Michael Birch is is buying his company, Bebo, back from AOL. He's not the first founder to to suffer from a case of seller's remorse.
It seems Michael Birch has a case of seller's remorse.
Birch, the co-founder of social networking site Bebo, announced yesterday via Twitter that's he's just re-purchased Bebo back from AOL, which had bought the company in 2005 for $850 million.
The kicker? Birch says he paid (just) $1 million for his old company and plans on "re-inventing" it. ("He should just keep selling it to AOL and then buying it back for less, ad infinitum," Sam Biddle joked.)
Inc. has a call in to Birch to see how, exactly, he plans to exhume the now-defunct start-up and make it relevant again. But while we wait for him to get back to us, we thought we'd indulge a little in the bravado of a few entrepreneurs who have reclaimed their companies from acquirers (or shareholders) that own them. Plenty of small business owners and start-up founders have gone this route, but here's a few of the more notable--and juicy--examples.
1. Skype co-founders Niklas Zennstrom and Janus Friss
The Scandinavian duo behind Skype didn't have the smoothest transition after the $2.6 billion sale of their company to eBay in 2005. Within the first two years after the acquisition, there were at least four separate CEOs--including Zennstrom himself, who took up the role twice. In November 2009, after both founders officially left the company--and a slew of lawsuits were resolved--Zennstrom and Friss teamed up with private equity shop Silver Lake Partners and Andreessen Horowitz to repurchase the company. It didn't last for very long, though. In March 2011, Microsoft bought the company outright for $8.5 billion.
2. StumbleUpon founder Garrett Camp
What's the deal with eBay acquisitions? Two years after the e-commerce site bought social disovery site StumbleUpon for $75 million, Garrett Camp, the company's founder, bought it back for about $29 million, according to TechCrunch. So why did Camp decide to buy the company back? "A desire for flexibility," he told TechCrunch. "I think bigger companies require more approvals, it takes longer to get stuff done. So I thought we would grow a lot faster if we were a smaller company." Since Camp repurchased the company, he's gone an all-out crusade to revive the brand. "The company reports more than 20 million registered users "stumbling" seven hours a month, the same amount Facebook users spend fiddling with their profiles," Fortunereported last year on the company's comeback. "Desktop and mobile use is on the rise as well: 20 percent month-over-month and 35 percent month-over-month, respectively."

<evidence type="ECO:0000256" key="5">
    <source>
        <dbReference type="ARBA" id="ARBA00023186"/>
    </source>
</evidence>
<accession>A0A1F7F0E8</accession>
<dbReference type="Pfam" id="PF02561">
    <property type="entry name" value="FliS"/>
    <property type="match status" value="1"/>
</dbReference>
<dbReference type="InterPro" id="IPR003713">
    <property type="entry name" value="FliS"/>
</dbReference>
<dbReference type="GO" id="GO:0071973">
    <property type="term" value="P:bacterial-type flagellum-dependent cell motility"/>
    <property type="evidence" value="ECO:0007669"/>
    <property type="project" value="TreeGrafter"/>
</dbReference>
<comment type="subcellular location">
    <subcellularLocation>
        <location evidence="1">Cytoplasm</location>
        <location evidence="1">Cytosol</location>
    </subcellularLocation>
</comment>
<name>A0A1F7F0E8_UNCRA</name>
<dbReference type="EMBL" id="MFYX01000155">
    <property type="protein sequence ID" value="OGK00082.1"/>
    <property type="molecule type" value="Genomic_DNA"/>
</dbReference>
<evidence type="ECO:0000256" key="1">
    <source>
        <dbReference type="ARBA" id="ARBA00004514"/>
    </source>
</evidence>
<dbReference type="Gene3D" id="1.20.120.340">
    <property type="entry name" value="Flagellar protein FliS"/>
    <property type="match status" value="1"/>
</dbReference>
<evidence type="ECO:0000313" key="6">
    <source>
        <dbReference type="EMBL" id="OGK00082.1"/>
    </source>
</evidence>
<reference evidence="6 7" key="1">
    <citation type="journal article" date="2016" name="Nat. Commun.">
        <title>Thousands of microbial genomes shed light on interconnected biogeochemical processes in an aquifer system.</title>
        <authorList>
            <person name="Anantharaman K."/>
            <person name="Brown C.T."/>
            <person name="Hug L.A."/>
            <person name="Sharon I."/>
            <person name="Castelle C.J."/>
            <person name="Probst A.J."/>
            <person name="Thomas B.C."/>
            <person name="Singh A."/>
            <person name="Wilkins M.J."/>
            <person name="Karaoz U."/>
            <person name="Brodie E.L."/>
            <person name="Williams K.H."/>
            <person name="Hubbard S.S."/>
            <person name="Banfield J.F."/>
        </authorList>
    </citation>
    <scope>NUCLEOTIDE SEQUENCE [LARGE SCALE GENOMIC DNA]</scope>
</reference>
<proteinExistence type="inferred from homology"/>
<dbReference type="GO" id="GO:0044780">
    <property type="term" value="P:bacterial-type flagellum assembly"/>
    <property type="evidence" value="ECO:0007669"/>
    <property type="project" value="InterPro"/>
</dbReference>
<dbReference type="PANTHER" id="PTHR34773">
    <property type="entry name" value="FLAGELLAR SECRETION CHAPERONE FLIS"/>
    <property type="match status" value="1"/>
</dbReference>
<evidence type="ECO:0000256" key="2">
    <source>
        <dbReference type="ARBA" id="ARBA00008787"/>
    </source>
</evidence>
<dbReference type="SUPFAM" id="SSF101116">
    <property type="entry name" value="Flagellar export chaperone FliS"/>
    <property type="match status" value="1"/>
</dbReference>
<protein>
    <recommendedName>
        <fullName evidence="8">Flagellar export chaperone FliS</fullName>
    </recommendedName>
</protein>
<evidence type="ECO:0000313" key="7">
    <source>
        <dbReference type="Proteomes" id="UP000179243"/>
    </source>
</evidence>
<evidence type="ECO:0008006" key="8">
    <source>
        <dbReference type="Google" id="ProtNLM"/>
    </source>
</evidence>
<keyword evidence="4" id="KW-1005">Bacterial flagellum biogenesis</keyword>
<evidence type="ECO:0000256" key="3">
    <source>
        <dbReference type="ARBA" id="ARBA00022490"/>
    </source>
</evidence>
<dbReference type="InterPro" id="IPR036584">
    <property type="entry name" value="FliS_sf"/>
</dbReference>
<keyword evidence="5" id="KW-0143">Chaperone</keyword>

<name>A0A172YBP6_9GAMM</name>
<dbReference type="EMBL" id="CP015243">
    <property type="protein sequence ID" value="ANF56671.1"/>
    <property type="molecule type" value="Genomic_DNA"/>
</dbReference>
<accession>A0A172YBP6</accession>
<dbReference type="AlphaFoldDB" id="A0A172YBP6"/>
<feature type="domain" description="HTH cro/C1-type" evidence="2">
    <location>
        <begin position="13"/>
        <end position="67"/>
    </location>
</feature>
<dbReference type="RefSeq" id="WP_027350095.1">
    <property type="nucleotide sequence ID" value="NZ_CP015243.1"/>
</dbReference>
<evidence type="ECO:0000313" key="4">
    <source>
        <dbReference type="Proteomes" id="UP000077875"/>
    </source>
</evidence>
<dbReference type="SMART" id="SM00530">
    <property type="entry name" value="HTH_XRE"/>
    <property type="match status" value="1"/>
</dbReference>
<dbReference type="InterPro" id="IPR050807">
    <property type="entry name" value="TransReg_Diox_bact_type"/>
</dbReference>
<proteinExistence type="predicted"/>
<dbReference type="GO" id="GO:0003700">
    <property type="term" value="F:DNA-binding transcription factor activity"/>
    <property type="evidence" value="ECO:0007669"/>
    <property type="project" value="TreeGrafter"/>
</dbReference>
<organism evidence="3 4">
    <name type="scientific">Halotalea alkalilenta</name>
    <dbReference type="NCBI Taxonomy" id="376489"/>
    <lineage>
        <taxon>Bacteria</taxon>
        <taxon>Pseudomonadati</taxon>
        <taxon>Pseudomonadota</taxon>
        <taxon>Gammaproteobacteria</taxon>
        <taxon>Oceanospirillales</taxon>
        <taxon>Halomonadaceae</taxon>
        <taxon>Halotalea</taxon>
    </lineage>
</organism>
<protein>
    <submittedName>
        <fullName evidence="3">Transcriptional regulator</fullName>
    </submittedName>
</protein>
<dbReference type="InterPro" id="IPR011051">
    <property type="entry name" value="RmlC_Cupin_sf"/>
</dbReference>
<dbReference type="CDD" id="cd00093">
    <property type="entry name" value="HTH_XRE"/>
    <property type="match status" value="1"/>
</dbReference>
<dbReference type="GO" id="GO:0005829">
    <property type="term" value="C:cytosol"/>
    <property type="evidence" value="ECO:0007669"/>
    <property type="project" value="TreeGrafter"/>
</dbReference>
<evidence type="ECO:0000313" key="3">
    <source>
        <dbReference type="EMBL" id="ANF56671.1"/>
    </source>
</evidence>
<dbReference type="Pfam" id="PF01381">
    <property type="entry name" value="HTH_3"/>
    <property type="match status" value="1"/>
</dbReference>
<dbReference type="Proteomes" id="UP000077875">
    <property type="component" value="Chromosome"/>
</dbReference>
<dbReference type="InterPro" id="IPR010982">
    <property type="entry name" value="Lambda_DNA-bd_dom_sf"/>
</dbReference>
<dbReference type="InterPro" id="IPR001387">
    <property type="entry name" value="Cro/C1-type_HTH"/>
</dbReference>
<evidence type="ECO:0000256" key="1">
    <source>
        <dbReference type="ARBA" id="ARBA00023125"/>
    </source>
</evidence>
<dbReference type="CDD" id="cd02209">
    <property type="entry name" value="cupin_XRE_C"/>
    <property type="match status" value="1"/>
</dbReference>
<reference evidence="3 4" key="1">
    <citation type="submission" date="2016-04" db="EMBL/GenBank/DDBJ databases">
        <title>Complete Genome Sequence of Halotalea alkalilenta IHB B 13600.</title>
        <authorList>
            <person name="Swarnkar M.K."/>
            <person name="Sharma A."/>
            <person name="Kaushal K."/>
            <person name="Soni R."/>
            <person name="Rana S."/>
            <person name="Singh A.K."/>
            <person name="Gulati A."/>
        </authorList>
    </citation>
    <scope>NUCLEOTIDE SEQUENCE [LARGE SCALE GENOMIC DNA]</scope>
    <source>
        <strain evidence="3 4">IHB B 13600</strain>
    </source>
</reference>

3. Dell founder Michael Dell
Michael Dell isn't necessarily buying his company back from an acquirer, but by taking the company private--as he is in the midst of doing--he'll get the leverage to put Dell's future back on track. "Under the terms of the agreement, Dell stockholders will receive $13.65 in cash for each share of Dell common stock they hold, in a transaction valued at approximately $24.4 billion," a company notice explains. The deal hasn't gone through yet--mostly because of opposition from billionaire Carl Icahn.
4. Best Buy founder Richard Schulze (sort of)
In early 2012, Best Buy founder Richard Schulze resigned from the company amidst his role in turning a blind eye at a company scandal involving a top executive's shady "personal conduct" (i.e. an affair) with a certain 29-year-old female employee. In August of 2012, Schulze made a valiant attempt to buy Best Buy for about $8.5 billion in a mix of stock and cash, and take the company private again. Ultimately, the board voted down the offer, but there was a silver lining--the board let him back on as chairman emeritus in March 2013. "My dedication to the company that I founded and love is unwavering," Schulze said in a company statement. So far, it appears his return has coincided with a pretty stellar financial performance: Since January 2013, the company's stock price has surged to $28 in July, up from $11.
5. The Oreck family (later this year)
David Oreck founded his vacuum company as a mail-order firm in 1963. The company is now controlled by Black Diamond Commercial Finance, a private equity group that purchased the company a decade ago, and has slowly driven it into the ground. Last year, the company filed for bankrupcy. However, the Oreck clan is working on a bid to buy the company back. Thomas Oreck, the son of David Oreck and the company CEO from 1997 to 2007, said he's "working diligently to negotiate a deal that would benefit the company."